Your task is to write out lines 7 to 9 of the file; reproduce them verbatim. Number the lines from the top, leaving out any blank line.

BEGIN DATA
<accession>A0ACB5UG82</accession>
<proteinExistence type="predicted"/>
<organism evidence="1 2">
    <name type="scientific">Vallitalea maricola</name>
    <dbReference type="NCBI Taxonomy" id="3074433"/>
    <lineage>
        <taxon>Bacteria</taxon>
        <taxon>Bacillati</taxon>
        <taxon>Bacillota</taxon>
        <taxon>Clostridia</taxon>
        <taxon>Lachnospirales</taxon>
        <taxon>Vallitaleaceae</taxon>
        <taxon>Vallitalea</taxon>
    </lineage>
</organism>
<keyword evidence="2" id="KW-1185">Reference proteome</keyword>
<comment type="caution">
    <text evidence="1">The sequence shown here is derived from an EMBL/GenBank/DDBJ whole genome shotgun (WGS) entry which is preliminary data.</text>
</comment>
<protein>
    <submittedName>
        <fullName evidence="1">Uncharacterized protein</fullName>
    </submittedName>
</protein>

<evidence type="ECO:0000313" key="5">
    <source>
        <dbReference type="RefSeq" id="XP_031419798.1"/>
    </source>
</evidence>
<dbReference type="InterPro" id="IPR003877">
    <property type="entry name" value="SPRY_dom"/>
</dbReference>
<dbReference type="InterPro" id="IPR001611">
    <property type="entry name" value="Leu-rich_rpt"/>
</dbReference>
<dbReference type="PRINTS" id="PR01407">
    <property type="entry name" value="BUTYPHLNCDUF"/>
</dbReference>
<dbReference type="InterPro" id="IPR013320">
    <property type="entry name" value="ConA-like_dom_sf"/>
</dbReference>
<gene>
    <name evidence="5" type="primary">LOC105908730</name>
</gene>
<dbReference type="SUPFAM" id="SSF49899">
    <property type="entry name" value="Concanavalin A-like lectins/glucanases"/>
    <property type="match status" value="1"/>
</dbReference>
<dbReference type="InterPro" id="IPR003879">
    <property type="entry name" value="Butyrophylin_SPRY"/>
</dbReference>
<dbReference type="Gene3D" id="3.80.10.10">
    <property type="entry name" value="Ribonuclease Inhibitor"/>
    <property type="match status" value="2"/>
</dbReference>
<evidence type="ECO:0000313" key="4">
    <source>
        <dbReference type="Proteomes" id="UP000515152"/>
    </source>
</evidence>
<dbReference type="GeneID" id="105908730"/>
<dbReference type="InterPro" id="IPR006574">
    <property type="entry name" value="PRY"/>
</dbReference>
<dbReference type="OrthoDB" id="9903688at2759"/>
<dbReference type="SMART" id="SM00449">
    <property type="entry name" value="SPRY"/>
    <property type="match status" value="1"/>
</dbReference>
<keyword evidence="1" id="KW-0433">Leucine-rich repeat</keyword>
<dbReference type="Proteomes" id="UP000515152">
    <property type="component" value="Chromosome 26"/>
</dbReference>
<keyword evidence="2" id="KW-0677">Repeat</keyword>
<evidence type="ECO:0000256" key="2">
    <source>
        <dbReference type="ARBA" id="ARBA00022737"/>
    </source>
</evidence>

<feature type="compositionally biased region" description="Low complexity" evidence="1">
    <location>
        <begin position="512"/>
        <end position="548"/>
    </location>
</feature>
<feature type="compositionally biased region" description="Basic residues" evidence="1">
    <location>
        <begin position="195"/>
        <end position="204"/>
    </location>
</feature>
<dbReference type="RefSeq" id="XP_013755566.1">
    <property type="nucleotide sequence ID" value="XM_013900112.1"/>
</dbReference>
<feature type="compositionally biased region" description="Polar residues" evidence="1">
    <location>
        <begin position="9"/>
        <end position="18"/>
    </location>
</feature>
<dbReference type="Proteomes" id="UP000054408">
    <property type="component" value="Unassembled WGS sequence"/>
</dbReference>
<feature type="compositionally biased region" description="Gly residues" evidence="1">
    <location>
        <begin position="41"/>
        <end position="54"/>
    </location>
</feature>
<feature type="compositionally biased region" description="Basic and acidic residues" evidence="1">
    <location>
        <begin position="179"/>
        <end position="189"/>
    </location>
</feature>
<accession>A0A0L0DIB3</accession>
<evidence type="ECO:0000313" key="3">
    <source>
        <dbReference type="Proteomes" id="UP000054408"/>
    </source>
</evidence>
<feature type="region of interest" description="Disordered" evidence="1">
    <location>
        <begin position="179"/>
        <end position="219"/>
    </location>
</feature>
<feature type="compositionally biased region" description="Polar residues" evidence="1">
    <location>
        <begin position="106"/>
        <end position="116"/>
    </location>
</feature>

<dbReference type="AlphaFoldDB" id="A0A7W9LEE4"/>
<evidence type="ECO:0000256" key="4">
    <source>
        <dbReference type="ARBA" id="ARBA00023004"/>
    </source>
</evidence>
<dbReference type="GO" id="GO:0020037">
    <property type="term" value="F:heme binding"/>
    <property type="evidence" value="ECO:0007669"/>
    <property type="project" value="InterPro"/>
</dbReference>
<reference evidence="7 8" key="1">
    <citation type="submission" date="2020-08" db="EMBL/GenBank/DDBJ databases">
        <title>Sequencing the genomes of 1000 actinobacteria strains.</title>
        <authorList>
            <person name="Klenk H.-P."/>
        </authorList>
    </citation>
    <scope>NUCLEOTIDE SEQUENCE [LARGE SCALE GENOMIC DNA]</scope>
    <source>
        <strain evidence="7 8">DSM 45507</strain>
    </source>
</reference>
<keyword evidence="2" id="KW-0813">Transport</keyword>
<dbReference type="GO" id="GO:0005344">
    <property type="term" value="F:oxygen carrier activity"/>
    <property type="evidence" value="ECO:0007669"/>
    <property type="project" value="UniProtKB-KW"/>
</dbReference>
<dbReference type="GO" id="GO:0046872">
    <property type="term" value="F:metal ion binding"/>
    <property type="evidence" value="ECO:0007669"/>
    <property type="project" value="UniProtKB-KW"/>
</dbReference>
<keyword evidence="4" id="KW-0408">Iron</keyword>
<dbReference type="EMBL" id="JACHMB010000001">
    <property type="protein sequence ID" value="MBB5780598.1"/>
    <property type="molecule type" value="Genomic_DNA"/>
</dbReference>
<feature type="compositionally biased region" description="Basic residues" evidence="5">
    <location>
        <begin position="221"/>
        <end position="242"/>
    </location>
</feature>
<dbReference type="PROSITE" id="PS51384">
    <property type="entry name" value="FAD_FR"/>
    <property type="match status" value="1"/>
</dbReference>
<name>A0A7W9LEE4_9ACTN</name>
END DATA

        <taxon>Bacteria</taxon>
        <taxon>Bacillati</taxon>
        <taxon>Bacillota</taxon>